A Moroccan Uses Comic to Highlight #Metoo Campaign
A Moroccan artist is drawing attention on the #MeToo campaign using comic art.
Quite a number of students and professionals have joined forces with Zainab Fasiki, a pioneer in comics and illustration to depict women’s real-life ordeals.
As part of the series, “Ta ana” meaning “Me Too” in Moroccan Arabic dialect, the artist illustrated the harrowing tales of a 22-year-old woman who was for years raped by her brother, to the indifference of her parents.
“Recently, we created the series “METOO” “TAANA” (Me Too), because it is a project that illustrates real stories of rape of Moroccan women, and I had the honour to execute it with Moroccan artists who are very talented, women and men”, Fasiki said.
Series producer Youssef Ziraoui says rape victims in Morocco not only have to deal with a sense of “shame” and the risk of being cast out by their families, but can face charges for sex before marriage under Moroccan law if they go to the police.
“#TaAnaMetoo is part of the whole project that we have launched at JAWJAB of liberation of women’s speech. However the liberation of women’s speech does not mean visibility for the women, as they are anonymous for the simple reason that they were all victims of rape and are afraid to testify openly out of fear of reprisals”, Ziraoui, said.
The comic artist says she became a feminist at age 14, when she began to feel that often “being a woman is a sin” in the North African country. She added that ‘’men treat us as if we weren’t humans who are responsible for our choices.” Fasiki is pushing through her illustrations for “changes to laws written by men, for men, to control women’s bodies”, she adds.
“I’ve been proud of my feminism since I was 14, but I’ve been proud of it artistically since I was 20, I think. In fact I consider myself an “artivist” because that’s a neologism that means being both an artist and an activist. So I’m glad that art has become a tool for political and social change”, she said.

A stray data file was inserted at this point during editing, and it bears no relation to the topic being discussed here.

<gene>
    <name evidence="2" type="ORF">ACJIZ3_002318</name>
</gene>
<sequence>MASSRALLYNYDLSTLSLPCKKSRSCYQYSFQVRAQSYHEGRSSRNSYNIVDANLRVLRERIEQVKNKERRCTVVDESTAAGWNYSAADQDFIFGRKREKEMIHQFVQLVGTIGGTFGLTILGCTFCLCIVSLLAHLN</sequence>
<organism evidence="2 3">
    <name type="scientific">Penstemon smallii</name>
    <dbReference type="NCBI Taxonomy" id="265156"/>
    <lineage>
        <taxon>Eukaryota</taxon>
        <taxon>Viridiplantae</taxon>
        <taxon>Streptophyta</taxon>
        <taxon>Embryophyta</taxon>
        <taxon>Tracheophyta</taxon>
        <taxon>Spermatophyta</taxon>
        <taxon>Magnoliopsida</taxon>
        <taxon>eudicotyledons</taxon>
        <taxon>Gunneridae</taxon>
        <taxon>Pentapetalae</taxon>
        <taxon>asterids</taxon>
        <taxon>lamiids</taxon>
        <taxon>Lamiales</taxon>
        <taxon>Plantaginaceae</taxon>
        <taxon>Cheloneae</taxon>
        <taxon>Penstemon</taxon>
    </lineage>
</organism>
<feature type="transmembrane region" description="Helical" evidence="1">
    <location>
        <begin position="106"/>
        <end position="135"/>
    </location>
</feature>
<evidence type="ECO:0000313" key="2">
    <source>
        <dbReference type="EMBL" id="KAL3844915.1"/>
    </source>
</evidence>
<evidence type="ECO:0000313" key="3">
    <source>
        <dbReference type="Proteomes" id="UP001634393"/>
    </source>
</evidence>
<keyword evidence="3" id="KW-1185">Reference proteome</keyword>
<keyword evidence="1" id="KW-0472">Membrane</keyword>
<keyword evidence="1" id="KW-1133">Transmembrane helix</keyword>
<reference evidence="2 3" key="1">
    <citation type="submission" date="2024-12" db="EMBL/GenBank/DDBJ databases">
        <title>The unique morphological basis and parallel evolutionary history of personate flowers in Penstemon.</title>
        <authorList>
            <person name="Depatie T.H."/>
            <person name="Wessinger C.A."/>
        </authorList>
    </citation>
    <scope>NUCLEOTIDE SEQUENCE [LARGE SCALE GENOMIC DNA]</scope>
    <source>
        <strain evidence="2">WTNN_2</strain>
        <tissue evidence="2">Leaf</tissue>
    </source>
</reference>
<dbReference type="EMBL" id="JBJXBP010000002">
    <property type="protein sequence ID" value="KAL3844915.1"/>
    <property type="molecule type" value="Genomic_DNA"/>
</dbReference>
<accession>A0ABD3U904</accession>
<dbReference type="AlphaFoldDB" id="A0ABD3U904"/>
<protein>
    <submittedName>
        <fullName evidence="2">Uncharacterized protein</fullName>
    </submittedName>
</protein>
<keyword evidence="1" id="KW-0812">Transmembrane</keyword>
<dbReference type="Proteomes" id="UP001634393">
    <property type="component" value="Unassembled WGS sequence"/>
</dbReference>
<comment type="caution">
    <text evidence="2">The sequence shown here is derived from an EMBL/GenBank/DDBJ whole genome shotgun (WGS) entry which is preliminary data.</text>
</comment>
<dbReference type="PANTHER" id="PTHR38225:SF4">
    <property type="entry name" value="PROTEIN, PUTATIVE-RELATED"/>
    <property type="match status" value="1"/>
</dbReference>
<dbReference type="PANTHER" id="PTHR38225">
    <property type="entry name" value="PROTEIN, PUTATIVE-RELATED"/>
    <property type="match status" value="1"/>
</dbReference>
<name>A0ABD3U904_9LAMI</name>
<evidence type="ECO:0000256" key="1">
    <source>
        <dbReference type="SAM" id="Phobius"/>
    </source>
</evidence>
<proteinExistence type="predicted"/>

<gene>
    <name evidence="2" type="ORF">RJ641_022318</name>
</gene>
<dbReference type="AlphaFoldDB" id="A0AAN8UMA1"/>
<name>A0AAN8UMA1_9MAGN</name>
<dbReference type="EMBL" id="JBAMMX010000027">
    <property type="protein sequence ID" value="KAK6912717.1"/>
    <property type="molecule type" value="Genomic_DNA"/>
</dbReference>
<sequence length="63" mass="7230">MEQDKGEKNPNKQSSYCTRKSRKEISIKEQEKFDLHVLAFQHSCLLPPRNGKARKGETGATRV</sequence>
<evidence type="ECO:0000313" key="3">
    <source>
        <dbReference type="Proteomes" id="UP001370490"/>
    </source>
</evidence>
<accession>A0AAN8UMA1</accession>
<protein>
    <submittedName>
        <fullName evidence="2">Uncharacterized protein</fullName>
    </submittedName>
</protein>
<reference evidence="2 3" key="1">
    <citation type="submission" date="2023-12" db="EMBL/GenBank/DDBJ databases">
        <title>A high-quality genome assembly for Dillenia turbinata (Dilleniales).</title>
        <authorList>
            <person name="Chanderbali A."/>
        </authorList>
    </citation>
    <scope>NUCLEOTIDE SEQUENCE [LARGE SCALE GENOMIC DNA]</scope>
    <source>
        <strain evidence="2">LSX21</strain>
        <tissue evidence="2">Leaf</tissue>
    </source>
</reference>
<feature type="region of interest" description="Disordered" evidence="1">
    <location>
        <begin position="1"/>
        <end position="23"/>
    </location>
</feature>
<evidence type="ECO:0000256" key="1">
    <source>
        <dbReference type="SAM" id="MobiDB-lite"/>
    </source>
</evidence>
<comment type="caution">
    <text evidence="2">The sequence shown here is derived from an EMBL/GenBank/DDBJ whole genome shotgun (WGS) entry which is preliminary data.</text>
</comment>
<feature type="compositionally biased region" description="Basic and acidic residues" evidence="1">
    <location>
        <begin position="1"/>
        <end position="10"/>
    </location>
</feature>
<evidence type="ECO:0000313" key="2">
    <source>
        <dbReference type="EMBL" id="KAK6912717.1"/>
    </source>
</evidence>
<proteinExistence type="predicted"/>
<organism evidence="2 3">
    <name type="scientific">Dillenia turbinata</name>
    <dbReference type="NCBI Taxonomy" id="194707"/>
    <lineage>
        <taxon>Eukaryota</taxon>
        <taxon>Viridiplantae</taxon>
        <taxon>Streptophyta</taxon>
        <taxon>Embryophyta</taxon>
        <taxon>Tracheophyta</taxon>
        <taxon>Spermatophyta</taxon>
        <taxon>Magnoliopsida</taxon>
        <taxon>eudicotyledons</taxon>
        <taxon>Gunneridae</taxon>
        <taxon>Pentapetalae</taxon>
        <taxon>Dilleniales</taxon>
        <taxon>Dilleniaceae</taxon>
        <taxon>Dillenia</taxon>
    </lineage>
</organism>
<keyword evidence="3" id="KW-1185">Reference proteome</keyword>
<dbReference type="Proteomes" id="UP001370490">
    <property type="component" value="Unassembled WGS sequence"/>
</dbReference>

Unlike the broader #MeToo movement, Moroccan women who have agreed to share their stories for the campaign have preferred to remain anonymous.
Fasiki became popular on social media over nude self-portraits and for illustrations showing “the female body as it is, without taboos”.
Her book “Hshouma” which literally means modesty, is a term she says covers “the culture of shame” around women’s bodies in Morocco, and has taken her to a wider audience, in a country where sex education is also taboo.
Fasiki explained how she was unable to get a local publisher for “Hshouma”, and the book’s first edition was instead published in Paris in 2019.
Florent Massot, her French publisher, said the book had had “good sales” in Morocco.
“Zainab is very courageous,” he said. “She is always very positive even though she gets insulted a lot on social media.”
The Moroccan artist is preparing for an exhibition at a contemporary art museum in Tetouan, and will also be teaching at a fine arts school in the northern Moroccan city.
She says she is looking forward to countering “artists who preach against artistic nudity”,